- Caring for the Community: collaboration and coordination between hospitals and community midwives during the COVID-19 pandemic from the perspective of a community hospital: Autumn Vergo, MSN, CNM, APRN Autumn, Chief of Obstetrics at Cheshire Medical Center/Dartmouth-Hitchcock, a collaborative Women’s Health practice in Keene, NH, is originally an apprentice-trained, state-licensed midwife and provided home and birth center services for many years.
- A Washington State task force to elevate and support midwives during the COVID-19 pandemic: Emily Jones and Jen Segadelli, JD, MSM Long before COVID-19, senior Bastyr midwifery student Emily studied the role of community midwives in disaster preparedness for her master’s thesis, Integration of Community Midwifery and Licensed Freestanding Birth Centers into Washington State Disaster and Emergency Management. Jen is the Clinical Education Supervisor and adjunct faculty member of the Department of Midwifery at Bastyr University, and co-president of the Midwives Association of Washington State.
- The Rainier Valley Community Clinic in Seattle – how their Birth Bundle model can support a midwifery response to COVID-19: Jodilyn Owen, LM (WA & TN) and Latonia Westerfield, midwife student at Birthwise Midwifery School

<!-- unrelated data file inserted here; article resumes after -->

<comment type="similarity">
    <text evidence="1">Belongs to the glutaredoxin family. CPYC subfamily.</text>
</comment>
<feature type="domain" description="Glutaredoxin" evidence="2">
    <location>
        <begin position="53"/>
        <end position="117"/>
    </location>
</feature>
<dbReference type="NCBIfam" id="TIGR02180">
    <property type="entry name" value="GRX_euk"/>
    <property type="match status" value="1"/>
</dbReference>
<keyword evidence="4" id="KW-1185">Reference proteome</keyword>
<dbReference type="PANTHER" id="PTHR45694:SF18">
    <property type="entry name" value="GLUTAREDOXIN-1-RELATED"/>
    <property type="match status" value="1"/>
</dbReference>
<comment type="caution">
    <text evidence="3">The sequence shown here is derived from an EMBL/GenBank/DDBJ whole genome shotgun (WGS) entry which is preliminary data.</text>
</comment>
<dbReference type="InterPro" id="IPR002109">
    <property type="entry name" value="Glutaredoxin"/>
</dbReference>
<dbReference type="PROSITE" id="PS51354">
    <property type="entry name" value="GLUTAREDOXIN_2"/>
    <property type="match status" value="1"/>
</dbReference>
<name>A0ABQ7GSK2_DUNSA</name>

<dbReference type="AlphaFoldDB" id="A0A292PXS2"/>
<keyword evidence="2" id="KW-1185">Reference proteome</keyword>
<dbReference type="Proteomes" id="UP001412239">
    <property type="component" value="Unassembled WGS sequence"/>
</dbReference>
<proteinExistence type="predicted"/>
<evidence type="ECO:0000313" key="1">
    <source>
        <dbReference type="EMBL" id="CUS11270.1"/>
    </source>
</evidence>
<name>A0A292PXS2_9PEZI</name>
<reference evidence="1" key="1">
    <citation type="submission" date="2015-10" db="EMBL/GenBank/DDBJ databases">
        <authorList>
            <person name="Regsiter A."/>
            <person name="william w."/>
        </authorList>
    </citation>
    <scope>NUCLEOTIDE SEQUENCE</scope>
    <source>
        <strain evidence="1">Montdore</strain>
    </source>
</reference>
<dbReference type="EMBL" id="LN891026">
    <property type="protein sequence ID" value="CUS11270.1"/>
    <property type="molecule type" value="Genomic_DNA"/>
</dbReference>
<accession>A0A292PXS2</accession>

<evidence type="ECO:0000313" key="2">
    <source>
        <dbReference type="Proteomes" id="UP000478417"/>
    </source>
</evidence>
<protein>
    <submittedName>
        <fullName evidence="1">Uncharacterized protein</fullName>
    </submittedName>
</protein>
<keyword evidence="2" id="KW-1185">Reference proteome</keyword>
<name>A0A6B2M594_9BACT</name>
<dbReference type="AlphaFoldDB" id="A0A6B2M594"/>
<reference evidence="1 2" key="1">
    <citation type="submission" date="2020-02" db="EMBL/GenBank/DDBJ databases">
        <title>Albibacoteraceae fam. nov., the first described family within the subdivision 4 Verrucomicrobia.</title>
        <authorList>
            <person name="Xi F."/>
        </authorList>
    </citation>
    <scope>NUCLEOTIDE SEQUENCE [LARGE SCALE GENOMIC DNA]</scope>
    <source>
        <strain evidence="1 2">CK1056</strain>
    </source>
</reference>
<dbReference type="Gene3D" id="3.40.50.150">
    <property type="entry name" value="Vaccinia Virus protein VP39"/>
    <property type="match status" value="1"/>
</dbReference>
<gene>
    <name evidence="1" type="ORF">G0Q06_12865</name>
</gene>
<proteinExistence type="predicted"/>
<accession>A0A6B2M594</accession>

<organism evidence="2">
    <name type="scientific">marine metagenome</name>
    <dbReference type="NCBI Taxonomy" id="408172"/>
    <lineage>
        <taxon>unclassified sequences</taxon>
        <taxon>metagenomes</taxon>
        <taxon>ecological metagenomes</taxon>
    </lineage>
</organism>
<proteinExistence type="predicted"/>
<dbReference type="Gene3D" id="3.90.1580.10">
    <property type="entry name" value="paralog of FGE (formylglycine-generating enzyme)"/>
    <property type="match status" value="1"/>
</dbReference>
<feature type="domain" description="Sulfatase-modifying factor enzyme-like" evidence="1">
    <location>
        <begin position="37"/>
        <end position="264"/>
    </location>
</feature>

- A Minnesota approach to secure and enhance hospital-community midwife coordination : Rebecca Polston, CPM, LM Rebecca is the founder, owner and director of Roots Community Birth Center with a passion for building community and creating a safe space for all birthing families.
- A Maryland midwife collective responding to a governor’s call to reopen recently closed hospitals to address pandemic-generated needs: Mairi Breen Rothman, CNM, DM Mairi is leading a large CNM/CPM midwife collaborative to work with officials to reopen a community hospital as a place for birth during the pandemic and beyond.
- A North Carolina example: requesting a governor’s order to expedite the licensing of CPMs during COVID-19: Meredith Christie, CPM Meredith is the president of the NC NACPM Chapter and a leader in NC MERA.